Soy / Soy+Parafin candle won't stay lit

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asw2s

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Made dozens of small metal tin candles using 100% soy and 75%/25% soy/parafin and no matter what I do the candles will not stay lit for more than 20-30 minutes. They burn out with tunneling, but that's the least of my worries! Standard cotton candle wicks used. Picture attached. Wax could be too hot when poured?

Thanks in advance for any advice.
- Alex
 

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lsg

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What type of wick are you using? Candle Science recommends ECO wicks.

 

asw2s

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I am using pre-waxed cotton core candle wicks. Thanks for the recommendation, I have ordered a bag.

Are the results I described common for the type of wick I used?

Looking forward to my next batch with ECO wicks, will update the thread with results.
 

jcandleattic

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Made dozens of small metal tin candles using 100% soy and 75%/25% soy/parafin and no matter what I do the candles will not stay lit for more than 20-30 minutes. They burn out with tunneling, but that's the least of my worries! Standard cotton candle wicks used. Picture attached. Wax could be too hot when poured?

Thanks in advance for any advice.
- Alex
You're using the wrong type of wick and also the wrong size. Tunneling occurs when the wick is either too big or too small. In your instance with the picture shown you are using a wick that is too small, so it will only burn to a small diameter, but the melt pool is too deep in the small diameter due to the size of the candle, so the melted wax is drowning the wick, which is causing it to go out.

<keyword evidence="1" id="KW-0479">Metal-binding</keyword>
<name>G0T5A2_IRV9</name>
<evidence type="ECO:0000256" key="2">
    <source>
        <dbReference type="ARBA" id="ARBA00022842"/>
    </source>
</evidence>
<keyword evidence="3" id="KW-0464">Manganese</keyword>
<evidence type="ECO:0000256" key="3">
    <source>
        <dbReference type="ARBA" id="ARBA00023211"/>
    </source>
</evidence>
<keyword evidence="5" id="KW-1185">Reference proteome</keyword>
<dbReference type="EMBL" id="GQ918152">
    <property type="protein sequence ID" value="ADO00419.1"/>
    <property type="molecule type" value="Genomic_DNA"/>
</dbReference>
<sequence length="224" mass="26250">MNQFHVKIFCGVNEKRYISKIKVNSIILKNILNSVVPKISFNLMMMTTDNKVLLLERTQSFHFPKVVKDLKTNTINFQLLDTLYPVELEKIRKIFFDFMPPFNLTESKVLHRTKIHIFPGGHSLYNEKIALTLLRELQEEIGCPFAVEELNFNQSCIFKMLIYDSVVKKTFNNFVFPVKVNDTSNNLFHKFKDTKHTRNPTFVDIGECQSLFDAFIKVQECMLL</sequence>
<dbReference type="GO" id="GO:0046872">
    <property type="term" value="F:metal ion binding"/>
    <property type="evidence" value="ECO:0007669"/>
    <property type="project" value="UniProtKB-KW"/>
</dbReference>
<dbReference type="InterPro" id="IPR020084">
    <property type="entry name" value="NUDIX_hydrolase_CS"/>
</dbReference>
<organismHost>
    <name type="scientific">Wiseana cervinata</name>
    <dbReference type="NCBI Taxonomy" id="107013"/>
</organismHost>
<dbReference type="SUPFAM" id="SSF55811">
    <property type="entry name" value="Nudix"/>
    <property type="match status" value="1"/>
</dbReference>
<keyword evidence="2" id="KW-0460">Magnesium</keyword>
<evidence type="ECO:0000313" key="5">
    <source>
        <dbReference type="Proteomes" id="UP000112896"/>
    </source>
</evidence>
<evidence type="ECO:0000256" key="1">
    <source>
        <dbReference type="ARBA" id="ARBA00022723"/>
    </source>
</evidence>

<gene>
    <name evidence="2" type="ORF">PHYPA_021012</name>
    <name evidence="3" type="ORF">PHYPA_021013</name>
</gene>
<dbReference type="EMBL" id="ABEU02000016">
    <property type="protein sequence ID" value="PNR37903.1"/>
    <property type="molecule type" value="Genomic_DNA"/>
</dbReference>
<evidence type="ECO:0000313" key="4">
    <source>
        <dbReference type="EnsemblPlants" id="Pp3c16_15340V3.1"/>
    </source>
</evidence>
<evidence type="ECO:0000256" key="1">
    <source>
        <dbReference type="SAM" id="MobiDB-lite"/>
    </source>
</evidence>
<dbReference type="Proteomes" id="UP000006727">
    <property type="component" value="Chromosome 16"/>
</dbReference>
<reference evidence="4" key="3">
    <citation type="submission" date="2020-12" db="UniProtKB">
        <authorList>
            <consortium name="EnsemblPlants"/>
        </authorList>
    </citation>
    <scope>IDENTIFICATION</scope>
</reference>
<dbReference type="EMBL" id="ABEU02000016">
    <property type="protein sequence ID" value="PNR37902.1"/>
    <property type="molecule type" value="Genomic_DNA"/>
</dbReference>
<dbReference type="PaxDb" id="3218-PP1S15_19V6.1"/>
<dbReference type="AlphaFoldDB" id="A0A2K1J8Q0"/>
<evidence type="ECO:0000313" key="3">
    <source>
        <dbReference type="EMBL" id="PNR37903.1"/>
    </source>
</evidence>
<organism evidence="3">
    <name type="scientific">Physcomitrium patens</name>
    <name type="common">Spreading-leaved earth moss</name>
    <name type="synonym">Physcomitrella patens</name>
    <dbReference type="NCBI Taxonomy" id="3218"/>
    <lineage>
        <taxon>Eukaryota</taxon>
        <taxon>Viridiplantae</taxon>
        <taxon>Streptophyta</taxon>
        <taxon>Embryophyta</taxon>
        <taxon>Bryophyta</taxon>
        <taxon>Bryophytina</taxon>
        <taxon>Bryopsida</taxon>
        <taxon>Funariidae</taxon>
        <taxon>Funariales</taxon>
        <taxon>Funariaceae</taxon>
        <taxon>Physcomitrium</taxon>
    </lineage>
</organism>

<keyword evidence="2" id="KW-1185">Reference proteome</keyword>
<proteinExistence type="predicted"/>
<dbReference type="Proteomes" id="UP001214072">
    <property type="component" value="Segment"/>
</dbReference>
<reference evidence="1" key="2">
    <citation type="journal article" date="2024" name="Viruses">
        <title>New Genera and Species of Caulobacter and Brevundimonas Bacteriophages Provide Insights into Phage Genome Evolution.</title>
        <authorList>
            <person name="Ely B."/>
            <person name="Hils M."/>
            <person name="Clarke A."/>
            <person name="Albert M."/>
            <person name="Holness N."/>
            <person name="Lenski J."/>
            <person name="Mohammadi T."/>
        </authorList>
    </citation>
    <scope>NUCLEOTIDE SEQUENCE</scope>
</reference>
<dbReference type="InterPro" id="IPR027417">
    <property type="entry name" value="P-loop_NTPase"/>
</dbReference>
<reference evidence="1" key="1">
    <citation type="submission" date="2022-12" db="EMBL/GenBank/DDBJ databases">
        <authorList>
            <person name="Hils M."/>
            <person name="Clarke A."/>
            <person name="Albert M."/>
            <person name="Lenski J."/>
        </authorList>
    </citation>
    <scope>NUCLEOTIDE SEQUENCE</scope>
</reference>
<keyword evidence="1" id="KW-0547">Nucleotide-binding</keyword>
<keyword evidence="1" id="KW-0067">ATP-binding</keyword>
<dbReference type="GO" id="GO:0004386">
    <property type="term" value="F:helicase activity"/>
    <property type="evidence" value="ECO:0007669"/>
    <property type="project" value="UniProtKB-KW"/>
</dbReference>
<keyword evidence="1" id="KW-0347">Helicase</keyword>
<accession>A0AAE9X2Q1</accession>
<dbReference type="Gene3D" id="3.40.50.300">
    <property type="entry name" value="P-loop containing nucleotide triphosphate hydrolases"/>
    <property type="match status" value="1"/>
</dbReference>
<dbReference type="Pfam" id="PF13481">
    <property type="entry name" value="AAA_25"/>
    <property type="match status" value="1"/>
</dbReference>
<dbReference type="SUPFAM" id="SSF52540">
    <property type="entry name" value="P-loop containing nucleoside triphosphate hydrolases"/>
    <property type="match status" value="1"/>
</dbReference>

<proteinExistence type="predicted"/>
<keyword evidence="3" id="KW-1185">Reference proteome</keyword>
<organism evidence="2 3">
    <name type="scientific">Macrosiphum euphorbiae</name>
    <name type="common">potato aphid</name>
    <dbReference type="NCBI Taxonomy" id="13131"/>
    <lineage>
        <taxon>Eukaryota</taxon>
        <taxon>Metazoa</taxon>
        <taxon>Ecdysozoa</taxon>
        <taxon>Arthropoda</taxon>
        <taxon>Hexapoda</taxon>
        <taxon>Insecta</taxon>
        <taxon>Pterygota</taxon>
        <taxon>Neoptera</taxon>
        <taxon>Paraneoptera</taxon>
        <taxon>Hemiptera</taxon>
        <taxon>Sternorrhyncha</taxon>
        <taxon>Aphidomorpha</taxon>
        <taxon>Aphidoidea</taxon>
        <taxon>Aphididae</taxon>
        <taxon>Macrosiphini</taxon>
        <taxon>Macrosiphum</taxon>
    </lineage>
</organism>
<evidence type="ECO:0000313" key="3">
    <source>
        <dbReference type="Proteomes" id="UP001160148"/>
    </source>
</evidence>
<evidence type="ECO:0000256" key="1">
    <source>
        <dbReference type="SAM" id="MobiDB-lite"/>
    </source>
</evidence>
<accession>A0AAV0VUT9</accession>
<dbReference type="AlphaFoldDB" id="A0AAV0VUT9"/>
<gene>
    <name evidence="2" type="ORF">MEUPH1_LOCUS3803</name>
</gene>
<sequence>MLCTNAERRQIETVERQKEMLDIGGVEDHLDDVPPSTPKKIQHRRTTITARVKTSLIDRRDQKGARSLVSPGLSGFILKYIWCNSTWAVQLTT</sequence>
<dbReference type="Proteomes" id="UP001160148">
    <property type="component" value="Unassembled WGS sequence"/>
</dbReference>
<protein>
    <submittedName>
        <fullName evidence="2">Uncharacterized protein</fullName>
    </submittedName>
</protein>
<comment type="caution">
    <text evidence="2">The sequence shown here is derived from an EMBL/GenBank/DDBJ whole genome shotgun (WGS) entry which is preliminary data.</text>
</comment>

You don't say what size wick you are using, just that it's a standard cotton wick.

My advice before making dozens and dozens of candles, only make a few and make sure they burn absolutely perfect for your application before making more. I would also recommend starting with 1 type of wax, 1 type of jar, no coloring, no scent. Get it to burn right and take copious notes on EVERYTHING you do up until the point of getting that perfect burn. Once you do, then introduce 1 thing at a time (either a colorant OR a scent) and take notes on that testing so you have a base as to what your candle should burn like, because every time you introduce something new, your candle will burn differently.
This is how candlemakers test their candles.

Candle Science is a good starting point and a good guide, but I always find that they recommend wicks that are a size or two too big, and you end up having to test for your application anyway. Just keep that in mind when ordering from them.

Good Luck.
 

Quanta

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You're using the wrong type of wick and also the wrong size. Tunneling occurs when the wick is either too big or too small. In your instance with the picture shown you are using a wick that is too small, so it will only burn to a small diameter, but the melt pool is too deep in the small diameter due to the size of the candle, so the melted wax is drowning the wick, which is causing it to go out.